Unfinished Business | January 22, 2007 Issue - Vol. 85 Issue 4 | Chemical & Engineering News
Volume 85 Issue 4 | p. 5 | Editor's Page
Issue Date: January 22, 2007

Unfinished Business

Department: Editor's Page

THIS IS THE LAST ISSUE of C&EN I'll have a hand in, as I'm retiring after 26 years with the magazine. I will miss being part of the recurring miracle of getting this newsmagazine out each week.

Science journalists have the greatest job in the world. We are paid to learn new things by talking to intelligent, interesting people doing fascinating, important work. We then face the intellectual challenge of putting what we've learned in perspective and conveying it clearly. As I've cleaned out my files, I've been remembering all the great times I've had courtesy of C&EN, from scrambling around an active volcano with a geochemist to sharing a podium with a chemistry Nobel Laureate.

I've also been struck, however, by how many of the contentious topics I've written about over the years are far from resolved.

Take the numbers and status of women in chemistry, for instance. Three letters to the editor published in our last issue point to the depressing fact that only a single woman was among the 18 winners of the prestigious Division of Organic Chemistry fellowships for 2005-06. C&EN has chronicled some movement on this front, but women remain sorely underrepresented in far too many sectors of the chemistry community. Ten years ago, I wrote an essay entitled "Where Are The Women?" that I could just as well have written today.

Food irradiation is another example. Also in the last issue, Senior Editor Bette Hileman described renewed interest in the process sparked by the recent rash of fatal food poisonings. In 1986, I wrote a cover story addressing the same issues of quality control and public acceptance of the technology.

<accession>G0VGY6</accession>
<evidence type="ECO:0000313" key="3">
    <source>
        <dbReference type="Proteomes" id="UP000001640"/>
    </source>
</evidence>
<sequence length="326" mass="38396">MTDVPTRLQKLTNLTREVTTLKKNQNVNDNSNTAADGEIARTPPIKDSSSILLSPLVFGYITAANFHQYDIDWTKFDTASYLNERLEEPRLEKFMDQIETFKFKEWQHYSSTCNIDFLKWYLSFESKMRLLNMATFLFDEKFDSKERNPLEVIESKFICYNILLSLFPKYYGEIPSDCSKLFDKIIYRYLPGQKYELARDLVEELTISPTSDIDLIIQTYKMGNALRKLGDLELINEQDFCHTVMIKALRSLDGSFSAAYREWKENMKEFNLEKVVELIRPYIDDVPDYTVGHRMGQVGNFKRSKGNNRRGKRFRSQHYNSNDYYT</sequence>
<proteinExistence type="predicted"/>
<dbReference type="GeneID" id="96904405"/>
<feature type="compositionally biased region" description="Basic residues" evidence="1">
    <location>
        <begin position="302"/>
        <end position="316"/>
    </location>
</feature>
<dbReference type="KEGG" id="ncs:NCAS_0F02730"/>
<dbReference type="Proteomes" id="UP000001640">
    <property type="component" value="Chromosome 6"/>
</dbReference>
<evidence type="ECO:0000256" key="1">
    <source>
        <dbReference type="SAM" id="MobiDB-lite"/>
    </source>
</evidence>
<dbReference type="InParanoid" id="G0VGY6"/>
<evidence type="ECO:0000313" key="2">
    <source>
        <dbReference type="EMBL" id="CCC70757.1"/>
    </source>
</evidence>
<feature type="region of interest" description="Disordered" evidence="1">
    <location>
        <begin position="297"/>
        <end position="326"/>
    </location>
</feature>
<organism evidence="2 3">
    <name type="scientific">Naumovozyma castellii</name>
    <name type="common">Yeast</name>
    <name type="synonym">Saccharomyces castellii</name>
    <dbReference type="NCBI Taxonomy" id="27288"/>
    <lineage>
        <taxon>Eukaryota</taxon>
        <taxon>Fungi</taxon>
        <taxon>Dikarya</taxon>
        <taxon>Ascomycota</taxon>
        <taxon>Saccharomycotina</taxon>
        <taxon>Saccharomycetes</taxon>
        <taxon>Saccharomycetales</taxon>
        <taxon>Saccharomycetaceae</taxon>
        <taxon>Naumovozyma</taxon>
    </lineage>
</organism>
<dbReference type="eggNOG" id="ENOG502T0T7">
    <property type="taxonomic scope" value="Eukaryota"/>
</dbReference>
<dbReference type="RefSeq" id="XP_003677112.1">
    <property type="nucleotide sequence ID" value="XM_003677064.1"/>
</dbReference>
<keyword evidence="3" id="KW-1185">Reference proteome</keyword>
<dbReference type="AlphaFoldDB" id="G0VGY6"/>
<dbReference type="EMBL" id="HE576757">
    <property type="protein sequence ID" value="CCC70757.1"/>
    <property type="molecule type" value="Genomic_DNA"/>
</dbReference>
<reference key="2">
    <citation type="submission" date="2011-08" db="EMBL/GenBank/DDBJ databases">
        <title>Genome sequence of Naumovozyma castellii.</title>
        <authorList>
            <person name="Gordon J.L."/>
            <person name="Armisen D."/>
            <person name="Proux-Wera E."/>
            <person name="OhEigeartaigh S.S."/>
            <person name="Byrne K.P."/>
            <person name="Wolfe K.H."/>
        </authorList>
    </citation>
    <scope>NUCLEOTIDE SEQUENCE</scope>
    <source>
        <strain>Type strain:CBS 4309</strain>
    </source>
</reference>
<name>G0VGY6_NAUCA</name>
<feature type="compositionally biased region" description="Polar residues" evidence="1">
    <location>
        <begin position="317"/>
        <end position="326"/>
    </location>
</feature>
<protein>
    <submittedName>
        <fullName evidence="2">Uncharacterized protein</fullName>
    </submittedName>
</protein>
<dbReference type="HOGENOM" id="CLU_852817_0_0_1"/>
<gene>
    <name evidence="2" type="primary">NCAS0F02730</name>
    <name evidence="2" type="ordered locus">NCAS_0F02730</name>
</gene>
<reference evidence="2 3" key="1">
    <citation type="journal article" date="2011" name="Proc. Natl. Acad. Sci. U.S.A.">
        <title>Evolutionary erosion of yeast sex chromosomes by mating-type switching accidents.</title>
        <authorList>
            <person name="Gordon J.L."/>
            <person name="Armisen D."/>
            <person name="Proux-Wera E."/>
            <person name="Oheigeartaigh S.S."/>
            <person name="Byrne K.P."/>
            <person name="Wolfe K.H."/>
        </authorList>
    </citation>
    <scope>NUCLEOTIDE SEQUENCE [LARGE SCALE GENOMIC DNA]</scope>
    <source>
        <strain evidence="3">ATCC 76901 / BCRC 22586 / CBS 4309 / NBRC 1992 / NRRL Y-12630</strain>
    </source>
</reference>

A Baltimore Orioles fan since my days in grad school at Johns Hopkins during the late 1970s, I was thrilled to hear on Jan. 9 that the great Cal Ripken Jr. had been elected to baseball's Hall of Fame. But I was troubled that many accounts led with the news of the rejection of slugger Mark McGwire, whose reputation has been tarred by his suspected steroid use. The uncomfortable role of performance-enhancing drugs in sports is a topic I first wrote about in 1984. Senior Editor Steve Ritter continues to cover that beat, most recently tackling the scandal surrounding 2006 Tour de France winner Floyd Landis.

Misconduct in research is another complex issue the scientific community has yet to fully come to grips with. Although chemists like to think such unethical behavior is rare in our discipline, News Editor William Schulz reported on a couple of troubling cases in the past year and is digging into yet another. As I wrote in 1996, "The real question is not how often scientific misconduct occurs, or whether the scientific record is ultimately self-correcting. It is how the community behaves when faced with unpleasant allegations against one of it established members."

Nuclear waste disposal. Crack cocaine addiction. Asbestos hazards. These topics, too, were subjects of cover stories I wrote during my C&EN career that have yet to be adequately dealt with by society. But the piece of unfinished business that most troubles me is our failure to address the reality of global change brought about by our profligate production of greenhouse gases.

In 1986, I was part of a team led by Senior Correspondent Lois Ember that put together a C&EN special issue on the changing atmosphere. Over the next 15 years, I wrote more than 100 related articles, mostly on ozone depletion, the international consensus to control the chlorofluorocarbon culprits, and the ultimately successful search for CFC substitutes.

The discovery of the Antarctic ozone hole, I believe, was the shock that galvanized public opinion to do something about ozone depletion. I fear some sort of similar "smoking gun" evidence of injury to our planet is needed to stimulate the political will to address climate change. Maybe the vanishing Arctic summer icepack and the plight of the polar bears will prove to be the tipping point.

In my new role as C&EN subscriber, rather than C&EN insider, I'll look forward to reading about how chemists are helping to solve the problem.


Views expressed on this page are those of the author and not necessarily those of ACS.

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